The Krishna-Godavari Basin has again become the hotbed of action. The Modi govt has acted tough against Reliance Industries, opposing its demand for arbitration for a revision in gas price.
The Krishna-Godavari (KG) Basin has again become the hotbed of action. The Modi government has acted tough against Reliance Industries (RIL), the lead developer of the KG D6 block, opposing its demand for arbitration for a revision in gas price. The government has argued that natural gas pricing was its exclusive right as a trustee of the people. Hence, it maintains, RIL has no right to initiate arbitration proceedings over pricing and the Production Sharing Contract (PSC) for KG D6.
The government is adamant that it has the final say in gas pricing. RIL is unwilling to invest further in exploration and production (E&P) at the present price of $4.2 mBtu. The government revised the price to $5.6 per mBtu for other gas producers, but not for RIL. The apex court is yet to complete hearing on the matter. But muting the production at the KG D6 appears to be against national interest and, clearly, the government needs to find a way out of the mess.
RIL has invested some $10.5 billion for E&P in KG D6. The block needs an additional $7 billion to $8 billion for ramping up production but the company is reluctant to make this investment. Only two KG D6 fields, D1 and D3, produce gas but they will exhaust their reserves in three to four years. Already, production from these fields has been falling. At present, D1 and D3 produce 11 to 12 mscmd, compared with the peak of 60 mscmd in 2010. "The offshore fields at KG D6 are capital intensive for E&P activities. The success ratios are lower in this kind of geographies. In such a scenario, no exploration company will blindly invest without any cost recovery roadmap," says an RIL executive.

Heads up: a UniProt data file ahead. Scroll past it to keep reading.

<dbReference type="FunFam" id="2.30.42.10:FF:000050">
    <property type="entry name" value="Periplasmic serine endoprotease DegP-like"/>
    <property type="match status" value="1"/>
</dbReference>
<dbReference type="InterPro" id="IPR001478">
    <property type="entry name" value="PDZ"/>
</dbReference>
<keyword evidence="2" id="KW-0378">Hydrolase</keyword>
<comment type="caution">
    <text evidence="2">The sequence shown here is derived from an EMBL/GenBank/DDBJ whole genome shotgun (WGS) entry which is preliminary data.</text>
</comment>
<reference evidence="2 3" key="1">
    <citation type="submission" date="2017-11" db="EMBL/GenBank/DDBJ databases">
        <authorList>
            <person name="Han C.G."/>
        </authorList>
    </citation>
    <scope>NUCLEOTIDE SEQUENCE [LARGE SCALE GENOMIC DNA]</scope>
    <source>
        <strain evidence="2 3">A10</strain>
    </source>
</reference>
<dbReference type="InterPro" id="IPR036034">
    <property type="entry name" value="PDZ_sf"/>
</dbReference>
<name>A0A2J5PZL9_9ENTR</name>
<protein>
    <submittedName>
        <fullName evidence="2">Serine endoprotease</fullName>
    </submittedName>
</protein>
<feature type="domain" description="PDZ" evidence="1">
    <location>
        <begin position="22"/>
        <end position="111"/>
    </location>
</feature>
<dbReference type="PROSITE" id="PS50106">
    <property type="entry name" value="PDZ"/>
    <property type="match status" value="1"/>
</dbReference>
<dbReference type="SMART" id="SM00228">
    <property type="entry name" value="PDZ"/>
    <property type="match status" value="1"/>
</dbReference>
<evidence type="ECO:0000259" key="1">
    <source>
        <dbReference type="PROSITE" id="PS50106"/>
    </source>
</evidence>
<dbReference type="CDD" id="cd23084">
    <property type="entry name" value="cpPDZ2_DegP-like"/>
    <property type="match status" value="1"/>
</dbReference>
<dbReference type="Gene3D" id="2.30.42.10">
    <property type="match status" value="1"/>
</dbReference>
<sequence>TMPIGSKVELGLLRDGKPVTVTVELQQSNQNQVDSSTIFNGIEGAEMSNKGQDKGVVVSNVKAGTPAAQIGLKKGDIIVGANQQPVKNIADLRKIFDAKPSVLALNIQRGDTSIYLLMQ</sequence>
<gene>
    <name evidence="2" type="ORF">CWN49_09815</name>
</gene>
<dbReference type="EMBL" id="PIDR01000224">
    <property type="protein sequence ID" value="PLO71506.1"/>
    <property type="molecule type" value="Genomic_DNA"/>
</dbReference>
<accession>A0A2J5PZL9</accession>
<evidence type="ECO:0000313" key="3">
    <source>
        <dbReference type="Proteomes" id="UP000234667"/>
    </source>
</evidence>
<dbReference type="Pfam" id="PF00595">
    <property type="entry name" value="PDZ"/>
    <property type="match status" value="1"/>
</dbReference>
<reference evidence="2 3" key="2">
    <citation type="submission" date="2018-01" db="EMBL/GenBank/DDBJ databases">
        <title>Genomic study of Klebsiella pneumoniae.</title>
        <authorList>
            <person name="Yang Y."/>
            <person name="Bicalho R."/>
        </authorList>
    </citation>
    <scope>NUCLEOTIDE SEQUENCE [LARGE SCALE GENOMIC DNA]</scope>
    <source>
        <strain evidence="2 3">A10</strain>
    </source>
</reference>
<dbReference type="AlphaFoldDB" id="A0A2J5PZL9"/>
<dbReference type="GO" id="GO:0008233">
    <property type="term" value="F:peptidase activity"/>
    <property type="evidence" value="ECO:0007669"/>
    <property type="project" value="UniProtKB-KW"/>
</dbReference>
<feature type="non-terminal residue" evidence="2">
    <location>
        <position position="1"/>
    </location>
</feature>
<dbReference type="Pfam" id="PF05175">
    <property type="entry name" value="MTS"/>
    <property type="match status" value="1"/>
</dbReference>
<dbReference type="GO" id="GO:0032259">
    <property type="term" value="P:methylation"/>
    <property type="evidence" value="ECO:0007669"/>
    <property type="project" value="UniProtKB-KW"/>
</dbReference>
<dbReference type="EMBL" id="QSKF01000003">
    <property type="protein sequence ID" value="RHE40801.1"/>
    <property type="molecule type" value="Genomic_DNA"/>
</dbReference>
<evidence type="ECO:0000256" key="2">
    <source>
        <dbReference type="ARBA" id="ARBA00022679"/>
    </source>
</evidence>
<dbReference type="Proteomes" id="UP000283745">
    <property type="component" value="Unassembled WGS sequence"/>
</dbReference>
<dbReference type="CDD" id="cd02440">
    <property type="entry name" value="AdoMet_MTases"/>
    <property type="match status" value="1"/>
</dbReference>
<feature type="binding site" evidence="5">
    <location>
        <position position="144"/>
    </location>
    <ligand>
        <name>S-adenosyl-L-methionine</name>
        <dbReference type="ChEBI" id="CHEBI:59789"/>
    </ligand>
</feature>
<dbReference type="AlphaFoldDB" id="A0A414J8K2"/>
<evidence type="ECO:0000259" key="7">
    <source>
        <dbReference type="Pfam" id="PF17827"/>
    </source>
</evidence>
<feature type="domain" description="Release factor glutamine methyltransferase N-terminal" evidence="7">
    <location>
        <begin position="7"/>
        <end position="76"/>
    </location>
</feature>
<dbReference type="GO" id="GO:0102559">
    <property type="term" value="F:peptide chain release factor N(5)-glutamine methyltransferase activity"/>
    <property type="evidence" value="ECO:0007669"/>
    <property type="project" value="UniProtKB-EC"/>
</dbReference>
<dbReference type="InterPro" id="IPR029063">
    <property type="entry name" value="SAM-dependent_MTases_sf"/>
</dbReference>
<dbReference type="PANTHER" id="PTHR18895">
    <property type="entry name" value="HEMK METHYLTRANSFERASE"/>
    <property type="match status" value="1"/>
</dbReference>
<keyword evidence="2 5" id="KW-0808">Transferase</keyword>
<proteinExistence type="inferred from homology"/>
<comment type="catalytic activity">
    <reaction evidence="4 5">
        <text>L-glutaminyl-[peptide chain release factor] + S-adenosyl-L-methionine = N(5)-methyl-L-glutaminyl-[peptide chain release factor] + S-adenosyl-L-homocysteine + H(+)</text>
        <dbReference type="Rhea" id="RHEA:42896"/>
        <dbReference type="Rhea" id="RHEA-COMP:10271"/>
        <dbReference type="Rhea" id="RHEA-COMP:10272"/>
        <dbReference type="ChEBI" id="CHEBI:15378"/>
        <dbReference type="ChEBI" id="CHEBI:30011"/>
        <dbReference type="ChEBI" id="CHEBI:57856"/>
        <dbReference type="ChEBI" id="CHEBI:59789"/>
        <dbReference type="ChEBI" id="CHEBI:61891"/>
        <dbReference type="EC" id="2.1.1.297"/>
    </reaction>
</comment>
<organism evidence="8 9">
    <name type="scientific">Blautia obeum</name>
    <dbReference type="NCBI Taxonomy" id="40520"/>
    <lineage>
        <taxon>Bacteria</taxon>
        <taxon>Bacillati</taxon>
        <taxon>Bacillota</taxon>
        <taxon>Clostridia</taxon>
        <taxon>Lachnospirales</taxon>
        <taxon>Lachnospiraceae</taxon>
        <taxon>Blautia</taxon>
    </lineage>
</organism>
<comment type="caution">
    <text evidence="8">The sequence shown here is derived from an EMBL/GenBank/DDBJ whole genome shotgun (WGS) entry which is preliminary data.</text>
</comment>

In addition to D1 and D3, RIL has three more fields at KG D6 - MJ1, Satellite and R-Series. RIL had plans to invest $3.18 billion in R-Series field alone for producing 13 to 15 mscmd of gas for 13 years. But the company has now refused to begin E&P from these reservoirs.
RIL'S revenue and EBIT (earnings before interest and taxes) from the E&P vertical was Rs17,250 crore and Rs 6,700 crore, respectively in 2010/11. The numbers fell to Rs 6,068 crore and Rs 1,626 crore in 2013/14 on the back of declining production at KG D6. But, statistically, the company has recovered most of its costs through the sale of gas and 30 per cent stake sale in its upstream assets to BP Plc at $7 billion in 2011. But cost recovery has still not been at the level defined in the PSC.
But why does the government fear the arbitration route since it's the shortest and the quickest way to reach a solution? Industry experts blame political compulsions for it - the government does not want to be seen as internally settling cases with the Ambani group though it is legally binding. "The government should clear its stand first rather than stretching the legal battle. If RIL is acting against the rule, the government has all the right to take back the assets and give it to another developer," sums up a natural resources analyst with an UK-based research agency.